I for one can’t wait to see what’s, er, next for the Next.
My daft old country is leaving the EU in just over an hour’s time. Nobody really seems to be able to explain why, or what doing so is supposed to achieve.
I’m furious, obviously. Being European is my birthright, and that of my children, and it has been taken away by a bunch of grotty little spivs with a few slogans, a lot of Jingoism and not much else.
History will judge the cretins who voted for this. They have done enormous, and possibly irreparable, harm.
We’re supposed to “get over it”, apparently. I will not. Every single person who campaigned for Brexit, and every single person who voted for Brexit, is culpable. They have harmed me and mine, and they take pride in it. I see no reason why they should be forgiven.
When I get drunk, I have a habit of doing very silly or ill-advised things. So it was that I came home from my office party half-cut, and decided to get my own email server.
Now, I’m not starting from zero here. Before I was a lawyer I was an IT guy. I know how email works. But I’ve not actually run a mail server for the thick end of 15 years. I suspected things might have changed a bit.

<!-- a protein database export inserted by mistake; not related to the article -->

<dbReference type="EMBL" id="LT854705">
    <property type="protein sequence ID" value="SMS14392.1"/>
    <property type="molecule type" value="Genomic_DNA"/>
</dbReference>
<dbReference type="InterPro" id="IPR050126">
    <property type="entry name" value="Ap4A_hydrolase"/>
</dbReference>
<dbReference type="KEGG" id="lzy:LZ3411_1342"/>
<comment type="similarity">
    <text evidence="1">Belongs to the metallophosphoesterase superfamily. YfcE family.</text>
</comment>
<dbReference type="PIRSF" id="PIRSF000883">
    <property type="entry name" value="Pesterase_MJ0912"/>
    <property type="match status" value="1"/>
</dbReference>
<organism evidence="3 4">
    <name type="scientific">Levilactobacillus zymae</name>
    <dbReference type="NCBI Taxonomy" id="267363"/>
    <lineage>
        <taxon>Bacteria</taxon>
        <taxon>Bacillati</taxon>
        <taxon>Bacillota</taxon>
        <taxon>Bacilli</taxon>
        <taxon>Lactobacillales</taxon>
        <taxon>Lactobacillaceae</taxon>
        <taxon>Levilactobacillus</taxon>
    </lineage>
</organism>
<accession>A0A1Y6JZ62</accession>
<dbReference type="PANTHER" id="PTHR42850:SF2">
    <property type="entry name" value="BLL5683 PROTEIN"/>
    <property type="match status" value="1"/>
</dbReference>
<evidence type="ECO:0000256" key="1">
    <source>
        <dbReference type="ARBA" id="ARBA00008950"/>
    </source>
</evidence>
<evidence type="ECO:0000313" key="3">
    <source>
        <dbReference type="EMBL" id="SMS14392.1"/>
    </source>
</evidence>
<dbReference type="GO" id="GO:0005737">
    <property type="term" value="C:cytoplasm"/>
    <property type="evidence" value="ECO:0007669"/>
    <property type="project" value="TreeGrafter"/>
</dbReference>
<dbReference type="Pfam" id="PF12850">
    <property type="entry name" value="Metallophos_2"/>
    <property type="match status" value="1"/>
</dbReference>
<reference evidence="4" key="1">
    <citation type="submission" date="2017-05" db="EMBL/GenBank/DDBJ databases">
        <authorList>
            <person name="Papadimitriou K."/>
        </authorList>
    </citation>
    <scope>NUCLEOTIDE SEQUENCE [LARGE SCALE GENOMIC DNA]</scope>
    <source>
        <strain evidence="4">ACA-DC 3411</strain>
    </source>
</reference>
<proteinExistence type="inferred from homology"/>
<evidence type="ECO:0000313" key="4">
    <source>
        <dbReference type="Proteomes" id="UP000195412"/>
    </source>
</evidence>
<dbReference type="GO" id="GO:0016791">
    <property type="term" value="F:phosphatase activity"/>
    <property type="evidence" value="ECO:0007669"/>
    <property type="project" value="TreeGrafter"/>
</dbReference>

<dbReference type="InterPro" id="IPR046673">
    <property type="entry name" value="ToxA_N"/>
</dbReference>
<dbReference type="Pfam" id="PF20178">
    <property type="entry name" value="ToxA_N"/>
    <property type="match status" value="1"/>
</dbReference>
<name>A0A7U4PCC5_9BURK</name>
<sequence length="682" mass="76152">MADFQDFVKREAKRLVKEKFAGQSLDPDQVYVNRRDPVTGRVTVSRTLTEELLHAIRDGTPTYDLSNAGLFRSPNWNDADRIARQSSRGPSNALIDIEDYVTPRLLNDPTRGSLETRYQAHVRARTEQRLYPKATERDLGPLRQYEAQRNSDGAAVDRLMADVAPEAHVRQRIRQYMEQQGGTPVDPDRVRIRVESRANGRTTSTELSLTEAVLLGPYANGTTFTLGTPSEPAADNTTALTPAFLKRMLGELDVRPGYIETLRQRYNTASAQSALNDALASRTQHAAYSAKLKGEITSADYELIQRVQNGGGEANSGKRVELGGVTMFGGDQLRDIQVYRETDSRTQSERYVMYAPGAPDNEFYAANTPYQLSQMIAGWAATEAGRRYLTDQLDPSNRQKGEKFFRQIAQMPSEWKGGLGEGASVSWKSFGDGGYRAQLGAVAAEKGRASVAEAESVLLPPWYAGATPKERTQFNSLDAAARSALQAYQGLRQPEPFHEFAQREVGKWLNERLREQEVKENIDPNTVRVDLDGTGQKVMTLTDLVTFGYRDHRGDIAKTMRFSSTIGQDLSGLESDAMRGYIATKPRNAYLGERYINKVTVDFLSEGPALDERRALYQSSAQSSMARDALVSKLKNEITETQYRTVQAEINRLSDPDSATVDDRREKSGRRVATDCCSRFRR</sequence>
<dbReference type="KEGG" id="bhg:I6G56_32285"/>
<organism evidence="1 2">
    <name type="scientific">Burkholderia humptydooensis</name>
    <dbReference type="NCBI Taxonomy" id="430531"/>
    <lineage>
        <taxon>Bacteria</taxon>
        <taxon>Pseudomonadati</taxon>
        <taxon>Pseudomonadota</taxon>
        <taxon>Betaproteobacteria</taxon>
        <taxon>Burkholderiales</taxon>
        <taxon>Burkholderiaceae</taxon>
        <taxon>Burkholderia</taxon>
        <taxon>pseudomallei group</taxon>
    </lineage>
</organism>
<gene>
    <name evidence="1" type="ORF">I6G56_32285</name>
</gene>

Boy, have they changed. In my day, you pretty much set up the MX and PTR records, spun up your MTA, opened up port 25 and went about your day.
These days? It’s all about getting receiving servers to trust your domain and your box. I’ve had to learn about SPF, DKIM and DMARC. I’ve had to set special DNS records so that GMail will accept my messages. I’ve had to carefully and deliberately get my IP and domains off blacklists, and keep them that way. It’s been a real adventure.
Fortunately, the actual business of installing a mail server has got wildly easier over the intervening decades, thanks to the miracle of docker and a wonderful project called Mailcow. Once I had my DNS set up right, installing Mailcow was literally about 4 commands. For that, I get mail, calendar, contacts, easy domain routing, activesync, rspamd, clamav … the works.